The third series began in the 1990s. The first editions were initially published by Routledge, then by Thomson, and then by Cengage Learning. In December 2008, the series returned to Methuen, becoming part of Methuen Drama, a subsidiary of A & C Black.[8] From February 2013, the titles have appeared under the Bloomsbury imprint.[9] The general editors are Richard Proudfoot, Ann Thompson, David Scott Kastan, and Henry Woudhuysen. In 2010 an edition of Double Falsehood was published, which was somewhat controversial since this play is generally regarded as non-canonical.[10] Subsequently, Sir Thomas More, a play for which Shakespeare likely contributed only one scene, was published as part of the series.

The Third Series edition of Hamlet, edited by Ann Thompson and Neil Taylor, presents the play in two volumes. The first volume, released in 2006, contains an edited text of the Second Quarto (1604–05), with passages found only in the First Folio included in an appendix,[11] while the second volume, released a year later, contains the text of the First Quarto (sometimes called the "bad" quarto) of 1603 and the First Folio of 1623[12]

The following is the list of plays published thus far in the Third Series.

Seven canonical plays remain unpublished.[13] Current scheduling means that the complete works of Shakespeare will have been reissued in the Third Series in a manner coinciding with the 400th anniversary of his death.

In addition to these, one further play which has heretofore made up part of the Shakespeare Apocrypha is set to be published in the series:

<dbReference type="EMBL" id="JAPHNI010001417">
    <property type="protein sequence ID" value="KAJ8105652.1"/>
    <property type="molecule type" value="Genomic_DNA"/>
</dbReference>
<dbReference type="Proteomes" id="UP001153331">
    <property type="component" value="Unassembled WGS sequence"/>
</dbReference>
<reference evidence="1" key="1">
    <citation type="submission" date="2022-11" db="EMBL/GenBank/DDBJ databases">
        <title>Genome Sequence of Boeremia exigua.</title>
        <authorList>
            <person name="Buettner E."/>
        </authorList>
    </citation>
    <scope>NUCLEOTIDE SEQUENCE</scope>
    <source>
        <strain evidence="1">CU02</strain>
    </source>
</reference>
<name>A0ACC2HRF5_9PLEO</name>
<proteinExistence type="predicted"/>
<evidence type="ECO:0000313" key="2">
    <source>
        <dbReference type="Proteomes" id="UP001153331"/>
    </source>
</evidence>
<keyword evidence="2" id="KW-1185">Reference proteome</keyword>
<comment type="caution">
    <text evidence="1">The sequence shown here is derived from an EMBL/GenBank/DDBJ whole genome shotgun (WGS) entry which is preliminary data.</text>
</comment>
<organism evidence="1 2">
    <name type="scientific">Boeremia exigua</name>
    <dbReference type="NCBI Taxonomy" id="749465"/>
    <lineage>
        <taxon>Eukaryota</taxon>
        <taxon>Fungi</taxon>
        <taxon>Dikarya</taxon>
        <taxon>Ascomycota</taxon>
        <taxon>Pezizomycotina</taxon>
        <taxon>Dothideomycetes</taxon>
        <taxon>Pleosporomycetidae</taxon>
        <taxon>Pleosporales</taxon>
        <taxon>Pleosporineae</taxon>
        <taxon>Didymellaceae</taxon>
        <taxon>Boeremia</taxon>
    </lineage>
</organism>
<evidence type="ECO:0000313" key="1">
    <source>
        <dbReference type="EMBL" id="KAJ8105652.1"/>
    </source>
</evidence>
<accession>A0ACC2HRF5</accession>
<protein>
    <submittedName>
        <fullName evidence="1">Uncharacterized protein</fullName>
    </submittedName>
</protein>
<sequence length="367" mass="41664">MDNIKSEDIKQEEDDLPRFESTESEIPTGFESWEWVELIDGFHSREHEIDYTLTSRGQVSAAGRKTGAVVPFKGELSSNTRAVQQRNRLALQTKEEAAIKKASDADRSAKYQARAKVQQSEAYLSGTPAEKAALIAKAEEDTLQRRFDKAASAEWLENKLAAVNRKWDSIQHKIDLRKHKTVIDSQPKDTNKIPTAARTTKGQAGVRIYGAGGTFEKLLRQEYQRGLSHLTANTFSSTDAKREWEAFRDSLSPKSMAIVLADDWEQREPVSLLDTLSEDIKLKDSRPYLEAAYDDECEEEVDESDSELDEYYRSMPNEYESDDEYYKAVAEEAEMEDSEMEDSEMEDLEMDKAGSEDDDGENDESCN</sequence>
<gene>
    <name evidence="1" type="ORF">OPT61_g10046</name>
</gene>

Fourth Series[edit]

In March of 2015 Bloomsbury Academic named Peter Holland of the University of Notre Dame, Zachary Lesser of the University of Pennsylvania, and Tiffany Stern of Oxford University as general editors of The Arden Shakespeare, fourth series.[25]

Arden Early Modern Drama[edit]

In 2009, the Arden Shakespeare launched the Arden Early Modern Drama series. The series follows the formatting and scholarly style of the Arden Shakespeare Third Series, but shifts the focus onto less well-known playwrights from the English Renaissance, primarily the Elizabethan, Jacobean and Caroline periods (although the plays Everyman and Mankind hail from the reign of King Henry VII.

Complete Works[edit]

Arden has also published a Complete Works of Shakespeare, which reprints editions from the second and third series.

Critical Literature[edit]

The Arden Shakespeare has also published a number of series of literary and historical criticism to accompany the Arden Shakespeare Third Series and Arden Early Modern Drama imprints.


  1. ^ Juliet Dusinberre, introduction to "As You Like It", Arden Shakespeare, Third Edition
  2. ^ General Editors' Preference, The Tempest, Arden Shakespeare, 3rd Series, 1999
  3. ^ Copyright page, "The Tempest", edited by Frank Kermode, Arden 2nd Series, 1954
  4. ^ General Preface, King Lear, The Arden Shakespeare, copyrighted 1917
  5. ^ General Editor's Preface by Una Ellis-Fermor, dated 1951, as printed in Macbeth, Arden Shakespeare, 2nd Series
  6. ^ Copyright page, "Macbeth", edited by Kenneth Muir, Arden 2nd Series, printed 1994
  7. ^ GenPref2
  8. ^ About Us, The Arden Shakespeare, A&C Black web site. Retrieved May 12, 2009.
  9. ^ See "Coriolanus", Arden Shakespeare, Third Series (published February 2013)
  10. ^
  11. ^ Preface, "Hamlet", Arden 3rd Series
  12. ^ "Hamlet, the Texts of 1603 and 1623", Arden Shakespeare, 3rd Series.
  13. ^ Addendum, "Coriolanus", Arden Shakespeare, Third Series (published February 2013)
  14. ^
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  18. ^
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  20. ^
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  25. ^ Deliyannides, Andrew. "Peter Holland Named General Editor of The Arden Shakespeare", University of Notre Dame, 3 March 2015.

External links[edit]